A History of the County of Essex: Volume 6. Originally published by Victoria County History, London, 1973.
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MARKETS AND FAIRS.
In 1253 the king granted Richard de Montfitchet a Tuesday market at West Ham and an annual fair there on 19–22 July. (fn. 1) These had been discontinued by 1796, probably long before. (fn. 2) About 1806–9 there was a popular attempt to establish a pleasure fair at Plaistow. (fn. 3) This was held on Whit Monday opposite the Greengate Inn, and attracted large crowds from outside the parish. In 1809 Robert Marten, one of the founders of the North Street Congregational church, took the lead in suppressing it. He and his associates posted bills declaring the fair illegal and called in constables to stop it. There was some disorder, which led to charges of conspiracy and riot. The defendants were acquitted, but this seems to have been the end of the fair.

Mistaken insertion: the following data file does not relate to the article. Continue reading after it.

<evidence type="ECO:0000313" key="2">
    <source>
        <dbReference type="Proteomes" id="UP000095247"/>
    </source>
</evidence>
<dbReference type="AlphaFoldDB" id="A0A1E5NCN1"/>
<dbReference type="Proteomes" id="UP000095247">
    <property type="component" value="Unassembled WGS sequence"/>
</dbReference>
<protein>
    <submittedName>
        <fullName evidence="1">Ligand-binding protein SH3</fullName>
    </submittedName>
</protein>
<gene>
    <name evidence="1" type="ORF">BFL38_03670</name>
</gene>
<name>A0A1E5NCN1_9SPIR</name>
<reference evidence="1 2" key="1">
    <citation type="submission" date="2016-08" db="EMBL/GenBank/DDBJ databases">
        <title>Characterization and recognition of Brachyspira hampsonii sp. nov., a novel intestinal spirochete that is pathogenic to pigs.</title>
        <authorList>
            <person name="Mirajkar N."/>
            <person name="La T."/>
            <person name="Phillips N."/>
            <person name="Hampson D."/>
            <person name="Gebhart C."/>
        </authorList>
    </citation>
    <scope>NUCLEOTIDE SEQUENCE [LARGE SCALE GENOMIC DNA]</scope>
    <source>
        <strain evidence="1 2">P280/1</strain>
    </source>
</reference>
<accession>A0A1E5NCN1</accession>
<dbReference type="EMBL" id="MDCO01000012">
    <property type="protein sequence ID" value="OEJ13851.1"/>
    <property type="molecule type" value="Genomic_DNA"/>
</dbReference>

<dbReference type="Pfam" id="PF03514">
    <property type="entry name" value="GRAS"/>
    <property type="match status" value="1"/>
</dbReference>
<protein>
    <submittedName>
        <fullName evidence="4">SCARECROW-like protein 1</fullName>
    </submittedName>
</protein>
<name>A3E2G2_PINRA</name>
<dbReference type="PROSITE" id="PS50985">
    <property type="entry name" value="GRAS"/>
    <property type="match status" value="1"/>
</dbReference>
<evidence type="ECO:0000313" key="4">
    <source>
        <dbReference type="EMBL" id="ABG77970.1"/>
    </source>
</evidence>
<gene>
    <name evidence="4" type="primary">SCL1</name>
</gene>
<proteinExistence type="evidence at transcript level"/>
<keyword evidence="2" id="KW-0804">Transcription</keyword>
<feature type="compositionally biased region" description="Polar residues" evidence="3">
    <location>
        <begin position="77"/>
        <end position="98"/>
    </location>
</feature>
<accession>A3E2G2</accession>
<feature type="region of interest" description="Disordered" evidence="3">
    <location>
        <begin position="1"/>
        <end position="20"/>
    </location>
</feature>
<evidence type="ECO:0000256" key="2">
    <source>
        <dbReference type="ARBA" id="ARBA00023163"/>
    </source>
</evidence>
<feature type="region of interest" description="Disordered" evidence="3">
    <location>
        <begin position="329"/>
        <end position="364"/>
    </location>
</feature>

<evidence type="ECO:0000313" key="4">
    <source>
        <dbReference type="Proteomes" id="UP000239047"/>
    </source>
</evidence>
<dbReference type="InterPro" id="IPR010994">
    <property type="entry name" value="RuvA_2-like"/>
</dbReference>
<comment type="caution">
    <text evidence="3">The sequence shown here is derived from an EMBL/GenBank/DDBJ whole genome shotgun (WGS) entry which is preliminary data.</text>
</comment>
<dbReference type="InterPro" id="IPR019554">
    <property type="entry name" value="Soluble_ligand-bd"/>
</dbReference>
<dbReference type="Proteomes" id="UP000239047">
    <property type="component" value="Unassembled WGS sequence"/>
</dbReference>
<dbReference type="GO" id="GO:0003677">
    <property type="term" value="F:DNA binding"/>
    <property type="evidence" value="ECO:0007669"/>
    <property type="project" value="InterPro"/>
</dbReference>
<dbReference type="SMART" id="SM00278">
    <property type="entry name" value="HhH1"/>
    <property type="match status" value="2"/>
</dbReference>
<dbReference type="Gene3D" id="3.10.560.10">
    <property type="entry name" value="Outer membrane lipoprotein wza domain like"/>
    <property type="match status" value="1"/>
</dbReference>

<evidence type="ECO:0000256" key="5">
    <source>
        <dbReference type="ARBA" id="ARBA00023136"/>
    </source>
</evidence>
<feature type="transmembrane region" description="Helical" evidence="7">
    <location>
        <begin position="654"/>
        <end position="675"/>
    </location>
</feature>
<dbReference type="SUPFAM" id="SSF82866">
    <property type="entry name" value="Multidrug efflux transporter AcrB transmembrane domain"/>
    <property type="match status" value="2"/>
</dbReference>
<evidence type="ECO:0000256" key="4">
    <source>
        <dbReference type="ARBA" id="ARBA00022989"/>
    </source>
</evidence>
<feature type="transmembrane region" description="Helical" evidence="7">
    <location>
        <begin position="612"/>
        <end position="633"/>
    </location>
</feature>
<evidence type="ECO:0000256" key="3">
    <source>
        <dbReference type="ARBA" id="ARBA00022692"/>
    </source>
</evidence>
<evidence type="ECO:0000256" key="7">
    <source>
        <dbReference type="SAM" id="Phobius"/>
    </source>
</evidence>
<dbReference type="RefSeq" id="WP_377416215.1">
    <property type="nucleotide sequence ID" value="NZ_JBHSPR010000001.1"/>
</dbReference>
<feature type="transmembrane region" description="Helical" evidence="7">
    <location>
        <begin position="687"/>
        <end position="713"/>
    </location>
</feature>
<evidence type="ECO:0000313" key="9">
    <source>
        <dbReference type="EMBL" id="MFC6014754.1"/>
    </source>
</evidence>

The present retail markets in West Ham all originated spontaneously in the 19th century. (fn. 4) From 1858 or earlier hucksters were congregating in Stratford Broadway and High Street. (fn. 5) In 1879 the local board and the police removed all the stalls from those streets, but the traders later returned there. About that time there was also a cattle market on the south side of the Broadway, and an annual pleasure fair is said to have been held in the same place. (fn. 6) By the 1880s street trading was becoming established at Canning Town, in Victoria Dock Road and North Woolwich Road, which until 1886 were privately owned. (fn. 7) The borough council, when it took over those roads, wished to get rid of the market stalls, but the police would not agree to wholesale eviction, there or elsewhere, and the council therefore began to evolve a policy of containment. In 1891 it published regulations for street trading, and these were amended in 1895 to harmonize with those of the police in relation to obstruction. This policy rested partly on bluff, as the town clerk virtually admitted in 1910, when he commented that the matter 'bristles with (legal) difficulties'. But it seems to have been generally accepted, although it was not until 1925 that the council obtained statutory powers to license street traders. (fn. 8)